Monday Matters (March 13, 2017)


Spring Training

A nod to Saturday Night Live: I confess that Lent is often for me the “Debby Downer” of liturgical seasons, 40 days when I’m supposed to feel more miserable than thou, when I’m called to live into the definition of a puritan, i.e., someone who is unhappy because somebody somewhere is having a good time. Religious people have a special talent for this kind of joy-deprived way of life. No doubt, Lent is a time to take a rigorous look in the mirror, which can often call us to explore growth opportunities revealed in self-examination. It can be rough going.

But the word Lent finds roots in the old English word for “Spring.” Lent is for sure a time in the wilderness, a time of challenge, maybe even deprivation. It’s a time to admit that we have fallen short. But that wilderness is also a time of formation. Scripture tells us that it led the children of Israel to a new land, a new world.

Lent leads us to new life, as well. Its connection with springtime means that it draws our attention to signs of new life all around us. An extra hour of sunlight in the evening. (Did you all get to church on time yesterday, or did you arrive for the dismissal?) Trees beginning to blossom (though yesterday in North Carolina we had snow). And of course, Spring training.

Which reminds me of a favorite quote about baseball, which has something to say not only about the joys and challenges of Lent, but about the spiritual journey. Hear this word from former baseball commissioner, Francis T. Vincent, Jr.:

Baseball teaches us how to deal with failure. We learn at a very young age that failure is the norm in baseball, and precisely because we have failed, we hold in high regard those who fail less often – those who hit safely in one out of three chances and become star players. I also find it fascinating that baseball, alone in sport, considers error to be part of the game, part of its rigorous truth.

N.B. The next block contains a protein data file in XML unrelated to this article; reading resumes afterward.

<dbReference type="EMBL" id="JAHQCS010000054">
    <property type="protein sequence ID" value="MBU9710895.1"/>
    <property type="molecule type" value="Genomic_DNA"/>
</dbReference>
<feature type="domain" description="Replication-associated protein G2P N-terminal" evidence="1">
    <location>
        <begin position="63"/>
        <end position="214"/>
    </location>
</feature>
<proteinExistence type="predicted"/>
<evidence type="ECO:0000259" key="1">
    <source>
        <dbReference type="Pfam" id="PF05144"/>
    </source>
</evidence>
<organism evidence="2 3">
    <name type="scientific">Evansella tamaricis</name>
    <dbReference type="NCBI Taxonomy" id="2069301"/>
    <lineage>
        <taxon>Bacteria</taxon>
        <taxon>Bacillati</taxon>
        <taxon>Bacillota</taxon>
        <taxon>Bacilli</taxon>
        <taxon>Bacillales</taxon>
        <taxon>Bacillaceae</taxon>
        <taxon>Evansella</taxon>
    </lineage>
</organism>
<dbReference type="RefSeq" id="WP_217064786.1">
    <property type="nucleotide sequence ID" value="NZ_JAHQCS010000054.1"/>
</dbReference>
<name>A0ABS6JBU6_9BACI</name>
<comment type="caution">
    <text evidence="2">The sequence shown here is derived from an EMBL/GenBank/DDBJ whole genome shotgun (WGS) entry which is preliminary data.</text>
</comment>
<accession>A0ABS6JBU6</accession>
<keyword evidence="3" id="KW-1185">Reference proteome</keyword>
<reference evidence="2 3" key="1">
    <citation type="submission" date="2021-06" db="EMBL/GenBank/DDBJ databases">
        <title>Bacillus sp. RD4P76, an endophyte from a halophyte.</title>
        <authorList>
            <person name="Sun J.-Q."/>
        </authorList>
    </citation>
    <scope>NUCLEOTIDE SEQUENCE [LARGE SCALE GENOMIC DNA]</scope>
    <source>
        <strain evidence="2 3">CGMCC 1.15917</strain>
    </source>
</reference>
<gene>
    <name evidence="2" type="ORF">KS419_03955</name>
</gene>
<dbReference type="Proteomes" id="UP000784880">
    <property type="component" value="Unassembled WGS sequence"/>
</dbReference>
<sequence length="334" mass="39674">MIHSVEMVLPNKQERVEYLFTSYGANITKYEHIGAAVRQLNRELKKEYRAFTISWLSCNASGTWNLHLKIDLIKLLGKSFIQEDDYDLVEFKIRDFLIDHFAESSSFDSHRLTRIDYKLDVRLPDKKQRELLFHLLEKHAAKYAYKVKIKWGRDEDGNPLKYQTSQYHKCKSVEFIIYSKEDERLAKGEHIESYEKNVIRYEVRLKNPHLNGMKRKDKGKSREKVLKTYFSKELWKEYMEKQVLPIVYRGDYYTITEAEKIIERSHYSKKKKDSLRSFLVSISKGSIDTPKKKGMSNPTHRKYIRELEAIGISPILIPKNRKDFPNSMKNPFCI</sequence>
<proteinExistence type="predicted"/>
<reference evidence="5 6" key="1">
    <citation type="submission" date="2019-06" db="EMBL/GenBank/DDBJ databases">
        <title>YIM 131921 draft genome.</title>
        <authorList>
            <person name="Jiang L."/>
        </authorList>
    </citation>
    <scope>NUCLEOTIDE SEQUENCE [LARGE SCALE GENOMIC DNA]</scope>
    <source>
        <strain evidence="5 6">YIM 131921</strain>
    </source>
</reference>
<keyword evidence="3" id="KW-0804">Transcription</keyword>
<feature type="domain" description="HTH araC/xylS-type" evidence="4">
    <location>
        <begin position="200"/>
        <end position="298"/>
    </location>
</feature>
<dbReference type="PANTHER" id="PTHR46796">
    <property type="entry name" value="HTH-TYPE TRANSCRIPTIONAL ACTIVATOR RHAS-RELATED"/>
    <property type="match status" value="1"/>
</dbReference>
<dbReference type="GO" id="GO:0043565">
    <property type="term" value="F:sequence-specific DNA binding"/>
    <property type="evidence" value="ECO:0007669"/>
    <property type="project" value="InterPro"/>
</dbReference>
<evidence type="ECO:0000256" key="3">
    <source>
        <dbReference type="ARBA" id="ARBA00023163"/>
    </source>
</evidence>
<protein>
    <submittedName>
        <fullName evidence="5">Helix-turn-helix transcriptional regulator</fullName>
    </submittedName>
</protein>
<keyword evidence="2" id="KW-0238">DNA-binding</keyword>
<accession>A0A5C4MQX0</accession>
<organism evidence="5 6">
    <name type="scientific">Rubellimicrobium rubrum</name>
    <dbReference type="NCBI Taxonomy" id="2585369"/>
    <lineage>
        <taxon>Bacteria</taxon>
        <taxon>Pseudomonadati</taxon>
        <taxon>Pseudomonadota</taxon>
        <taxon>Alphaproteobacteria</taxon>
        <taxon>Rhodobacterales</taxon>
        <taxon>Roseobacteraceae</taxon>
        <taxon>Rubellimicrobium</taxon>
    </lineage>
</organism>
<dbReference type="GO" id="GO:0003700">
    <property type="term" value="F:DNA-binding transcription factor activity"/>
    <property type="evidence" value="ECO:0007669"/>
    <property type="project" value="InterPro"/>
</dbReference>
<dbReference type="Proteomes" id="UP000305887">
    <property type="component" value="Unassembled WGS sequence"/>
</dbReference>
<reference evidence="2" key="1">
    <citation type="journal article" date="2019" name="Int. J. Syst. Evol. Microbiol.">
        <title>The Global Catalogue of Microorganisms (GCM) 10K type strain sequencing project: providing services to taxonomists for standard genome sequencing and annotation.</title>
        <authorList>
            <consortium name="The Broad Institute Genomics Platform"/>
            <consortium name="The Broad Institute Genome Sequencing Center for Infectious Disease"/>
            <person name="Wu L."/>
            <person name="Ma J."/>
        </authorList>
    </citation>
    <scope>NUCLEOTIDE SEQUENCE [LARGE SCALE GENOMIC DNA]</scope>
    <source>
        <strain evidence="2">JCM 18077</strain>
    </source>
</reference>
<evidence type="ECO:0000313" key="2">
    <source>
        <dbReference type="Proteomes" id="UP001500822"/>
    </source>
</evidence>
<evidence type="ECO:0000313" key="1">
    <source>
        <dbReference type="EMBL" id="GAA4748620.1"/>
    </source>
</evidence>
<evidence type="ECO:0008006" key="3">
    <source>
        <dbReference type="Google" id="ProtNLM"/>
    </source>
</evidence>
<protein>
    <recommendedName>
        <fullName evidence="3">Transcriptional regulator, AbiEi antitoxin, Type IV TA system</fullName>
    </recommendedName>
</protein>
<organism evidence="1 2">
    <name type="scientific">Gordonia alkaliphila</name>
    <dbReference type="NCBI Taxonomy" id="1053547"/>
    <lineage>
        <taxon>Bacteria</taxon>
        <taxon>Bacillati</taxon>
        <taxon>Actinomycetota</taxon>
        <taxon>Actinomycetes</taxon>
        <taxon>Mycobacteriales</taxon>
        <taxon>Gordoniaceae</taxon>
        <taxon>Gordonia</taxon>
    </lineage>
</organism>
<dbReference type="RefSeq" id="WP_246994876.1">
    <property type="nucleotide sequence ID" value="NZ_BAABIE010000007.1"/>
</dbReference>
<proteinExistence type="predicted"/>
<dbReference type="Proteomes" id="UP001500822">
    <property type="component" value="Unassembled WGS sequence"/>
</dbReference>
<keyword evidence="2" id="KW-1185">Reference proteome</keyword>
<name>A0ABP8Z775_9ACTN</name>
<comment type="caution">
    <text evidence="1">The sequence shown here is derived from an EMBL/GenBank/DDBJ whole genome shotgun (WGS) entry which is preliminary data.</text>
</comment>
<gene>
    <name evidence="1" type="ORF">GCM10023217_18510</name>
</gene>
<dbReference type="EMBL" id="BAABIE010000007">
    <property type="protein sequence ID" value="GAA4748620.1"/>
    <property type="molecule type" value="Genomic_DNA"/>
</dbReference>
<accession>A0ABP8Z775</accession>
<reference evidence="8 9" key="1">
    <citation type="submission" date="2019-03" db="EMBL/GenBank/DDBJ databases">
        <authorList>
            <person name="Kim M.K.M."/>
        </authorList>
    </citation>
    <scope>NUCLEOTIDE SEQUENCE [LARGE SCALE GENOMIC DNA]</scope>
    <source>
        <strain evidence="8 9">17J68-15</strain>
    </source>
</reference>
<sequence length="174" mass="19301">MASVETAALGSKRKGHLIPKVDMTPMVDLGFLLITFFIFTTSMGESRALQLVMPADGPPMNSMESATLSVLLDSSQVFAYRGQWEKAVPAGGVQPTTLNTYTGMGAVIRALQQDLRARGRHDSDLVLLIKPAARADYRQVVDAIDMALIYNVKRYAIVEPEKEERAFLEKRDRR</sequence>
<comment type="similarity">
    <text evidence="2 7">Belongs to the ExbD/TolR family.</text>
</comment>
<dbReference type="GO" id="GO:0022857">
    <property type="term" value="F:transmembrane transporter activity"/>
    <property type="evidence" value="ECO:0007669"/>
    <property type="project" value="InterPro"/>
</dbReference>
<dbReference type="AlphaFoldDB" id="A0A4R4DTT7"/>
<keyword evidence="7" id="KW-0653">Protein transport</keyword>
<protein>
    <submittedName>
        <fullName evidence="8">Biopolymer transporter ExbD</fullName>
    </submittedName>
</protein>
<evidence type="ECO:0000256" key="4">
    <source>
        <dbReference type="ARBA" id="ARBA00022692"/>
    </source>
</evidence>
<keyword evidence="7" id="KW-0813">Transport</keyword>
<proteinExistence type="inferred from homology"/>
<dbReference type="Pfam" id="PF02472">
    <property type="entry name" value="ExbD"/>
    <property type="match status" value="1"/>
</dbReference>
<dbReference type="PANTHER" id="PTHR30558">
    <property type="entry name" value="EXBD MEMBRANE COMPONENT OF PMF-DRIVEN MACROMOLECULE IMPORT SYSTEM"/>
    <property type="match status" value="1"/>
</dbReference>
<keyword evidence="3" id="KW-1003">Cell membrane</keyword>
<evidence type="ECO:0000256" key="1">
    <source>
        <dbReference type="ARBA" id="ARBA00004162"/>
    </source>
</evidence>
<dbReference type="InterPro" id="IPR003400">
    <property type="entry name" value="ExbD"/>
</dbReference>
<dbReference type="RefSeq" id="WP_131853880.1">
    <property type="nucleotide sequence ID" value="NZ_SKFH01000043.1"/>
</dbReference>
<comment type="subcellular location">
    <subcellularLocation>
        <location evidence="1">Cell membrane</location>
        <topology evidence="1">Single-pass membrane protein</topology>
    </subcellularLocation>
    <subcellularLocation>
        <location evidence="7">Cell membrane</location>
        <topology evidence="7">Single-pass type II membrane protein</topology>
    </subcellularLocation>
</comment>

The Christian faith is good news because in its rigorous truth, it recognizes that we are not perfect. Denial of that truth doesn’t help anyone. The baptismal covenant speaks of the opportunity to return, whenever we sin, not if ever. St. Paul reminds us that we have all fallen short of the glory of God, but also reminds us that we can never be separated from God’s love. What part of never do we not understand?

The gospel invites us to rely not on our ability to get it right all the time (to bat 1000. Who can do that?) Rather, it invites us to rely on grace and mercy, and to show our dependence on grace and mercy by showing grace and mercy to others.

It’s a process, a journey for sure. A wise parishioner described the process this way: Good judgment comes from experience. Experience comes from poor judgment.

As disciples, we are learners, on a journey or continuum calling us to be more and more like Christ. How will you reflect on that journey this Monday morning? Maybe you can use the prayer for young persons (below). Note how that prayer speaks of the gift of failure. And as you do, as you observe this Holy Lent, also note that Spring is in the air.

-Jay Sidebotham

From the Ash Wednesday Liturgy, the invitation to observe the season of Lent:
Dear People of God: 
The first Christians observed with great devotion the days of our Lord’s passion and resurrection, and it became the custom of the Church to prepare for them by a season of penitence and fasting. This season of Lent provided a time in which converts to the faith were prepared for Holy Baptism. It was also a time when those who, because of notorious sins, had been separated from the body of the faithful were reconciled by penitence and forgiveness, and restored to the fellowship of the Church. Thereby, the whole congregation was put in mind of the message of pardon and absolution set forth in the Gospel of our Savior, and of the need which all Christians continually have to renew their repentance and faith.
I invite you, therefore, in the name of the Church, to the observance of a holy Lent, by self-examination and repentance; by prayer, fasting and self-denial; and by reading and meditating on God’s holy Word. And, to make a right beginning of repentance, and as a mark of our moral nature, let us now kneel before the Lord, our maker and redeemer.
A prayer for young persons (and we’re all young at heart)
The Book of Common Prayer, page 829
God our Father, you see your children growing up in an unsteady and confusing world: Show them that your ways
give more life than the ways of the world, and that following you is better than chasing after selfish goals. Help them to take failure, not as a measure of their worth, but as a chance for a new start. Give them strength to hold their faith in you, and to keep alive their joy in your creation; through Jesus
Christ our Lord. 


Jay SidebothamContact:
Rev. Jay Sidebotham
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